First, educators place too much faith in “differentiated instruction” as the way to teach children whose needs, abilities and prior achievement differ widely. (The big exception, again, are kids with disabilities, who get much individualized attention and extra help inside and beyond the regular classroom setting.) Teachers generally do their best but, faced with a class of 26 or 30 kids sprawled across a spectrum of knowledge and ability, they understandably tend to focus on those struggling to grasp the essential material.
Second, teachers may temporarily group pupils according to achievement, but the system in general is allergic to ability grouping, especially in the early and middle grades. Yet that’s the best way to cultivate the talents of high-ability youngsters from tough circumstances, whether in gifted and talented classrooms, after-school enrichment, acceleration to the next grade or wholly separate schools. Indeed, the most illuminating research on gifted education shows that those who gain the most from such offerings are children who already are achieving strongly, not those identified through old-fashioned measures like IQ scores.
Third, it’s hard to track academic growth among fast learners when assessments top out and don’t ask these kids enough questions to reliably gauge their progress. Computer-adaptive testing could help, but current federal policy emphasizes grade-level metrics, such that a 5th grader never even sees the 8th-grade questions that she or he might be ready to ace.
Finally, just as we argue over the definition of giftedness and the best ways of spotting it in children, our approaches to meeting their educational needs are all over the lot. Should they skip a grade? Get something extra after school? Transfer to a special class? Attend a different school? Even in high school, where it’s common to offer at least a few Advanced Placement classes and sometimes programs like the International Baccalaureate, such offerings are most ample in places full of middle-class kids with educated, pushy parents and most meager in schools attended by poor kids.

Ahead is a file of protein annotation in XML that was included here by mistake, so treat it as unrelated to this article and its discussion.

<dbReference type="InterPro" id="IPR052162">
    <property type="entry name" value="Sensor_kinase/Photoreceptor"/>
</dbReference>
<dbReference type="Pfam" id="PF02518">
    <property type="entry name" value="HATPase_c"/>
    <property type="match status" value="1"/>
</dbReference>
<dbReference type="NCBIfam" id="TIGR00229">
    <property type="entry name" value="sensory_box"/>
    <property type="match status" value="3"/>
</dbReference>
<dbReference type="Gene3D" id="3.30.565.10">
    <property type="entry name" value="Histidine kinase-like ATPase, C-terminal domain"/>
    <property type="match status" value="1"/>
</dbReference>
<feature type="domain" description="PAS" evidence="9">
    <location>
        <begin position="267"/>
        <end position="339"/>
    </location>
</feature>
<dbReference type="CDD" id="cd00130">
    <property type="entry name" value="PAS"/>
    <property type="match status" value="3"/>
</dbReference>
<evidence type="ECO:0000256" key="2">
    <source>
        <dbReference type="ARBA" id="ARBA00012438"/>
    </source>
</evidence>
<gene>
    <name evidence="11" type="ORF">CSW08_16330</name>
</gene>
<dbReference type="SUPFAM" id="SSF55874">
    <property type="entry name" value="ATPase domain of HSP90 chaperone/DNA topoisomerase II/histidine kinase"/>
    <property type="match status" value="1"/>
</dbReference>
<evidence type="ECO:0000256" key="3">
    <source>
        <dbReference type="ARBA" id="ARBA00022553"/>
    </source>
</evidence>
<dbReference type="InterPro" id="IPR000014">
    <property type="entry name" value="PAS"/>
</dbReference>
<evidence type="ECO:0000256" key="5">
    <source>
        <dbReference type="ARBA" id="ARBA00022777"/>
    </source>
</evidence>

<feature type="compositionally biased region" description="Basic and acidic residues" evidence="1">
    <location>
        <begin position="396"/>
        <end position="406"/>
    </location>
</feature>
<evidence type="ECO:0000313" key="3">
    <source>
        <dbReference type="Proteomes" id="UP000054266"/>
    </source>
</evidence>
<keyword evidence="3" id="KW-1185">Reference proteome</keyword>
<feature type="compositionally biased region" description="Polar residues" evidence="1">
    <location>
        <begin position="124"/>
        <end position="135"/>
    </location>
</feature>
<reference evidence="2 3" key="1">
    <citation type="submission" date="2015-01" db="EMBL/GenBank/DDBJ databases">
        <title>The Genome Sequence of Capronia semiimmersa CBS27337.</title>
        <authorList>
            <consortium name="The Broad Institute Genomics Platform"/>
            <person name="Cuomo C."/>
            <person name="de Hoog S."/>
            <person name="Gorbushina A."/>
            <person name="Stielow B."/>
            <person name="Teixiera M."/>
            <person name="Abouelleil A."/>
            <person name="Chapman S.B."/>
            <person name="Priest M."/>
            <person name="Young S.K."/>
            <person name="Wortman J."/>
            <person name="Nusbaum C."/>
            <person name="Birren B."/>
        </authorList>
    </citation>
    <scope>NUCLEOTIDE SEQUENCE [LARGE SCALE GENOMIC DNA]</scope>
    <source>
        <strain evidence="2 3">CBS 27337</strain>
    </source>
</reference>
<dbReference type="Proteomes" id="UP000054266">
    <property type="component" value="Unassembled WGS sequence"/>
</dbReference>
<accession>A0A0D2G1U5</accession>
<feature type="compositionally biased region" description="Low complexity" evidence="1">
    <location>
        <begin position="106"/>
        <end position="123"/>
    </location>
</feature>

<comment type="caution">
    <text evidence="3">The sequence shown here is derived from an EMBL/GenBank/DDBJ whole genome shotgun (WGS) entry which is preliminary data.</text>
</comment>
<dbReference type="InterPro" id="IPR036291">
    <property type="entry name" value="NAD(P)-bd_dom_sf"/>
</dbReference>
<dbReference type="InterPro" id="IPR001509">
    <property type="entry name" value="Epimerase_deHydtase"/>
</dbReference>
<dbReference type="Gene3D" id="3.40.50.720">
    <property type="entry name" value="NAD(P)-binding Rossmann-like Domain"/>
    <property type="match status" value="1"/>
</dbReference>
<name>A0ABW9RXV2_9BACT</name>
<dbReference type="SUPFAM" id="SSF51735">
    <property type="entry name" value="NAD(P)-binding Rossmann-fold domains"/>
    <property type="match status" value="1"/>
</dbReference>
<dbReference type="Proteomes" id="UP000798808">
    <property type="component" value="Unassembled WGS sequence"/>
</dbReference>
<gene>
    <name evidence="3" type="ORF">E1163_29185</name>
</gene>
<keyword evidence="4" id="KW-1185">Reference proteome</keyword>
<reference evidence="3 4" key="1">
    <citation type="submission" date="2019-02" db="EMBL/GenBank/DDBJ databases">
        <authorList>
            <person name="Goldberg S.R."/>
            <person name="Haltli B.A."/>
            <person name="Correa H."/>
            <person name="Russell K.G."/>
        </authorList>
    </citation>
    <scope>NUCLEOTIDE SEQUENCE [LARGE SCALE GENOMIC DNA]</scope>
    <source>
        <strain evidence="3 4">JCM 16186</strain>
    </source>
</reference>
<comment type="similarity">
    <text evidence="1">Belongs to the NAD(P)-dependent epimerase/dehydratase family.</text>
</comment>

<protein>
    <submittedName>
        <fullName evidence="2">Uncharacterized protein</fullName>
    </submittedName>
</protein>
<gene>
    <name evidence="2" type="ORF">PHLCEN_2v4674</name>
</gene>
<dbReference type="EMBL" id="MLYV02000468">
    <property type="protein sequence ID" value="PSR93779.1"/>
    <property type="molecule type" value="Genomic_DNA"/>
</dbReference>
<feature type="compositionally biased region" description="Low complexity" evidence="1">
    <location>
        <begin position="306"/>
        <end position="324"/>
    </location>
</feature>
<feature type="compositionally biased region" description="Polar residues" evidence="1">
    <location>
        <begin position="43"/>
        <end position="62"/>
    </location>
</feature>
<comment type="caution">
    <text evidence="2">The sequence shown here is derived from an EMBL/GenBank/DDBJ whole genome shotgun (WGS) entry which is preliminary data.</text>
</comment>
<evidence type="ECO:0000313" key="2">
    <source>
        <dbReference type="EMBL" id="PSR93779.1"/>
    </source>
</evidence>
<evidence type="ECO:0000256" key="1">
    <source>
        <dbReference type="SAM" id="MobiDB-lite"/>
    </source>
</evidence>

A Full Spectrum
We looked closely at the education of smart children in 11 other nations that mostly surpass the U.S. on international comparisons, including boosting more low-SES students into the ranks of high achievers. No place we visited has a flawless strategy, but we saw several practices that American school leaders could adapt.
Most obviously, our standards, tests and accountability schemes should measure, incentivize and reward student growth across the full achievement spectrum. Let’s also strengthen our data systems and research agendas so we can better understand what’s happening to high-ability students and how well our practices and programs are working for them.
States or school districts should practice universal screening, using extant assessments to identify the students who are doing best in 3rd or 4th grade and asking teachers to add more children who, in their view, have the spark or drive to excel academically. Once identified, the single best thing we could do for them is make it possible to progress through the curriculum at their own pace — in other words, base progress on mastery, encourage acceleration and create additional options for fast learners. These might include resource rooms, separate classes, after-school enrichment, summer programs and more.
None of these is a novel idea, but none, to our knowledge, is systematically practiced in American public school systems, and all would do great good for high-ability students, particularly those whose parents may not be able to help them navigate today’s options.
Equity and Capital
We acknowledge that school budgets are tight, and there’s pressure from many directions to concentrate available resources on the students with greatest needs.
Yet the education of high-ability students commands closer attention for two important reasons.
First, these children deserve curricula and instruction that meet their needs and enhance their futures, just like those with problems. (And many gifted students also face other challenges, including poverty and disability.)
Second, the country needs its schools to maximize the education of such children to ensure our long-term competitiveness, prosperity and capacity for innovation. As the American Enterprise Institute’s Frederick M. Hess notes, these girls and boys are excellent prospects to become tomorrow’s scientists, inventors, entrepreneurs, intellectuals and artists.
This, then, is a problem of both equity and human capital, a problem that America needs to get much better at solving.
About the Authors
Chester Finn, Jr. is a distinguished senior fellow and president emeritus at the Thomas B. Fordham Institute in Washington, D.C. E-mail: firstname.lastname@example.org. Brandon Wright is a managing editor and policy associate at the Thomas B. Fordham Institute.